German-Soviet Non-aggression Pact Facts

German-Soviet Non-aggression Pact Facts
The German-Soviet Non-aggression Pact, often referred to as the Nazi-Soviet Pact, but more accurately was the Molotov-Ribbentrop Pact. The Molotov-Ribbentrop Pact was a neutrality/non-aggression agreement signed between Nazi Germany and the Soviet Union on August 23, 1939 in Moscow. Named for the Soviet and Germany foreign ministers, Vyacheslav Molotov and Joachim von Ribbentrop respectively, such an agreement seemed impossible at the time due to the ideological differences between the two countries. It is believed that Stalin thought the Western nations would abandon the Soviet Union to Germany anyway, so he went ahead with the agreement to possibly forestall the inevitable. A secret proviso in the agreement essentially gave the Baltic countries to Stalin, which allowed him to expand the growing Soviet Empire. The Germans broke the pact when they invaded the Soviet Union in June 1941 as part of Operation Barbarossa.
Interesting German-Soviet Non-aggression Pact Facts:
Molotov (1890-1986) lived a long life, navigating the often dangerous world of Stalin's inner circle. He did so by being extremely loyal to Stalin and by sending the dictator's enemies, real and perceived, to the gulags.
Ribbentrop (1893-1946), like many German men of his generation, had a certain fondness for Russia despite its communist government.
Despite outwardly professing an international ideology, Communist Russia under Stalin took a decidedly nationalist turn. Stalin hoped that the pact would help the Soviet Union retrieve territory it lost during World War I while it was Imperial Russia.
Perhaps somewhat ironically, the German diplomatic contingent was greeted by a Russian band playing the German national anthem and plenty of "hammer and sickle" flags alongside swastika flags.
Most of the agreement was already done before the German diplomats arrived in Moscow.
The Vistula River was agreed to be the dividing line between German and Soviet Poland.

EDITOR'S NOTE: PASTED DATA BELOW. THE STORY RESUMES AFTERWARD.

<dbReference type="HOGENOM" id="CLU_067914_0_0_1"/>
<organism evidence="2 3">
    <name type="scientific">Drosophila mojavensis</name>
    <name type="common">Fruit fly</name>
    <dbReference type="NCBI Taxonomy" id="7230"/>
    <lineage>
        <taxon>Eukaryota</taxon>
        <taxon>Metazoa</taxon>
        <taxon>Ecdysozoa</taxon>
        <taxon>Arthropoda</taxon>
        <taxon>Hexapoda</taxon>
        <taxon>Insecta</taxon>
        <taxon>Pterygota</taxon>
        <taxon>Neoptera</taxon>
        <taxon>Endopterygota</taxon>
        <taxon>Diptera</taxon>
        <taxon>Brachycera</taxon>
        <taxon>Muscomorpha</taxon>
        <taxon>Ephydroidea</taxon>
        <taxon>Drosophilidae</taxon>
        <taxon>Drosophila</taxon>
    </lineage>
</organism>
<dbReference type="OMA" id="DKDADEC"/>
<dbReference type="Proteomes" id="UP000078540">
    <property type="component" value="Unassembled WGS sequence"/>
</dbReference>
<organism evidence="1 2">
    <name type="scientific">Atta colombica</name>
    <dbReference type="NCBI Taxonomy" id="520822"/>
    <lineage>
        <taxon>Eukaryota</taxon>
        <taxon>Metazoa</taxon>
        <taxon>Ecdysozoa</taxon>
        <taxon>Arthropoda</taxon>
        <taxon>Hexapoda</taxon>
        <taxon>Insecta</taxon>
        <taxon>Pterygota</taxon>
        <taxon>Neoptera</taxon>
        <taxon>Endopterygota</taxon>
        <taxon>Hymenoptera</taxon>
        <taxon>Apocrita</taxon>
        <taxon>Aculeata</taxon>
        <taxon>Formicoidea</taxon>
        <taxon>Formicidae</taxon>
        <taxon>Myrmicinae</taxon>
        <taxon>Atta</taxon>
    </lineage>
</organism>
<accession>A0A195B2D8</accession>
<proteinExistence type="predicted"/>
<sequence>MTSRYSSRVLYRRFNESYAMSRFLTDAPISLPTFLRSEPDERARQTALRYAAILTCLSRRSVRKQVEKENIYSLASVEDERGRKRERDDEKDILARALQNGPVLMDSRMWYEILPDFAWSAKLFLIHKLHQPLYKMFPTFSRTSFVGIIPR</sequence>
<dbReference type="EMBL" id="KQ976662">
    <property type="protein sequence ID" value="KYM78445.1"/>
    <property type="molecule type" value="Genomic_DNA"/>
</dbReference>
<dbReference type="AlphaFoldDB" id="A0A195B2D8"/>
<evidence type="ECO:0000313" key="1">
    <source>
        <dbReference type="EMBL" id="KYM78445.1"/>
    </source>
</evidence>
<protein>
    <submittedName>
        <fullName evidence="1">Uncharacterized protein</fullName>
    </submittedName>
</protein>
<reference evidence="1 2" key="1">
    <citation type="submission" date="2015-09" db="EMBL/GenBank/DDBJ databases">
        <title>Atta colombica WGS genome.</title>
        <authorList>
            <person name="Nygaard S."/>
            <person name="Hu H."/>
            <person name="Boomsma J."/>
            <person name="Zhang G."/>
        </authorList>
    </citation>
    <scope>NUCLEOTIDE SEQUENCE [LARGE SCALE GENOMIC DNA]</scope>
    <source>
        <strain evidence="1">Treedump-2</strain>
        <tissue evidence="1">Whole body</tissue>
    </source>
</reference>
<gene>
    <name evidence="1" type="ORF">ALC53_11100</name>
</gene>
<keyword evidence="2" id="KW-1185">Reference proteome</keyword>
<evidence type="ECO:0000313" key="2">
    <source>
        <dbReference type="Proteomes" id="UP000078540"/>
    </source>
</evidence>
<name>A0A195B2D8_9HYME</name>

Other countries in eastern Europe were also to be partitioned between Germany and the Soviet Union. Most interestingly, Finland was placed in the Soviet sphere of influence. The Soviets invaded Finland in November 1939 and fought that country to a stalemate in February 1941. Finland then attacked the Soviet Union as part of Operation Barbarossa.
Both the Germans and Soviets found justifying the pact to their allies, for obvious reasons, difficult.
The Germans invaded Poland on September 1, 1939, while the Soviets invaded on September 17.
Immediately after the two countries portioned Poland, their armies met and conducted parades.
Germany and France immediately declared war on Germany, but not on the Soviet Union.
Almost immediately after conquering Poland, both the Soviets and Germans began rounding up notable intellectuals, government leaders, and military officers. The Germans sent many to concentration camps while the Soviets initiated the notorious Katyn Massacre.
Brest, Poland was jointly occupied by both armies until war broke out between the Soviet Union and Germany.
The Nazi-Soviet Pact later led the Soviet Union to sign a similar neutrality pact with Japan. The pact with Japan lasted until the last days of World War II.
After the war, Ribbentrop was charged, tried, and convicted of war crimes at the Nuremberg trials. He was sentenced to death and executed by hanging.

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